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Team develops synthetic skin with self-healing properties

Stanford University engineers have developed a synthetic skin capable of sensing subtle pressure and healing itself when torn or cut.

The findings from chemical engineering Prof Zhenan Bao and her team were published on 11 November in Nature Nanotechnology.

In the last decade, there have been major advances in synthetic skin, said Bao, the study’s principal investigator, but even the most effective self-healing materials had major drawbacks.

According to a statement, some had to be exposed to high temperatures, making them impractical for day-to-day use. Others could heal at room temperature, but repairing a cut changed their mechanical or chemical structure, so they could only heal themselves once. Crucially, no self-healing material was a good bulk conductor of electricity, a crucial property.

‘To interface this kind of material with the digital world, ideally you want them to be conductive,’ said Benjamin Chee-Keong Tee, first author of the paper.

The researchers achieved this by combining the self-healing ability of a plastic polymer and the conductivity of a metal.

They started with a plastic consisting of long chains of molecules joined by hydrogen bonds.

‘These dynamic bonds allow the material to self-heal,’ said Chao Wang, a co-first author of the research. The molecules easily break apart, but then when they reconnect, the bonds reorganise themselves and restore the structure of the material after it gets damaged, he said.

To this resilient, bendable polymer, the researchers added tiny particles of nickel, which increased its mechanical strength. The nanoscale surfaces of the nickel particles are rough, which proved important in making the material conductive. Tee compared these surface features to ‘mini-machetes’, with each jutting edge concentrating an electrical field and making it easier for current to flow from one particle to the next.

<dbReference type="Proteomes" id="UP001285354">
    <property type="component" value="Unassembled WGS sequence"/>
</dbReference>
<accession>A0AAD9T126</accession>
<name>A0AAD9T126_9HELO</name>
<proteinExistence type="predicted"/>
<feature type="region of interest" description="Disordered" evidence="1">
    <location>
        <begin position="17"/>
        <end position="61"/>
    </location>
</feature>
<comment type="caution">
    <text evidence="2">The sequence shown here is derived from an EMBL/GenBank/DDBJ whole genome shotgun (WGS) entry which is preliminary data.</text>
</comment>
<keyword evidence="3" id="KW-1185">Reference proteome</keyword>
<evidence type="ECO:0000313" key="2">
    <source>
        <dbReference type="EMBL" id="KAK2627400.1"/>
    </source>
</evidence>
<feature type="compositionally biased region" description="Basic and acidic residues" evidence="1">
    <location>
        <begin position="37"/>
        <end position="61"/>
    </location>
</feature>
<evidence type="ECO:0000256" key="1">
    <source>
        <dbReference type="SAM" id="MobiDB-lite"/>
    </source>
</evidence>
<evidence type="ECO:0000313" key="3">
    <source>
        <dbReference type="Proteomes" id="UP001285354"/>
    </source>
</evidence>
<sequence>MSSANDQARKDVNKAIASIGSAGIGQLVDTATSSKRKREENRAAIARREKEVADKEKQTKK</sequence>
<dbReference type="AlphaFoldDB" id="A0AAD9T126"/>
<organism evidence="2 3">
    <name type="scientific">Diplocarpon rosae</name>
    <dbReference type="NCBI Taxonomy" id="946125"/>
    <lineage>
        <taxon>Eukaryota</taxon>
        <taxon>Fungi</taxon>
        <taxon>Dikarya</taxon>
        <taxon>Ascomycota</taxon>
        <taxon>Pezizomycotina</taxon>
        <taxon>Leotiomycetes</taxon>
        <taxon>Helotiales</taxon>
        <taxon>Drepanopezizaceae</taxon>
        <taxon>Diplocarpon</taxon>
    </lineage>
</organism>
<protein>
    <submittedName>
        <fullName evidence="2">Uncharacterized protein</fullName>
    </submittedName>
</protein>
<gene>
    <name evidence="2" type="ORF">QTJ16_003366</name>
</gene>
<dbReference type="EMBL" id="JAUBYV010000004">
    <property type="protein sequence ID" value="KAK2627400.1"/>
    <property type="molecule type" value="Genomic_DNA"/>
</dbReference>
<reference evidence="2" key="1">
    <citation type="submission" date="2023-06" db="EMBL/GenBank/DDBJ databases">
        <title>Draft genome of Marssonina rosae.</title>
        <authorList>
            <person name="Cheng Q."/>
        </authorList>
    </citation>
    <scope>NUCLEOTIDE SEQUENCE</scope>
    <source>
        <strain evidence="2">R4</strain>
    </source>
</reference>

The result was a polymer with uncommon characteristics. ‘Most plastics are good insulators, but this is an excellent conductor,’ Bao said.

The next step was to see how well the material could restore both its mechanical strength and its electrical conductivity after damage.

The researchers took a thin strip of the material and cut it in half with a scalpel. After gently pressing the pieces together for a few seconds, they found the material gained back 75 per cent of its original strength and electrical conductivity. The material was restored close to 100 per cent in about 30 minutes.

What’s more, the same sample could be cut repeatedly in the same place. After 50 cuts and repairs, a sample withstood bending and stretching just like the original.

The composite nature of the material created a new engineering challenge for the team. Bao and her co-authors found that although nickel was key to making the material strong and conductive, it also got in the way of the healing process, preventing the hydrogen bonds from reconnecting as well as they should.

For future generations of the material, Bao said the team might adjust the size and shape of the nanoparticles, or even the chemical properties of the polymer, to get around this trade-off.


Readers' comments (1)

  • why use nickel? there are other materials more biocompatible and stronger and more versatile?

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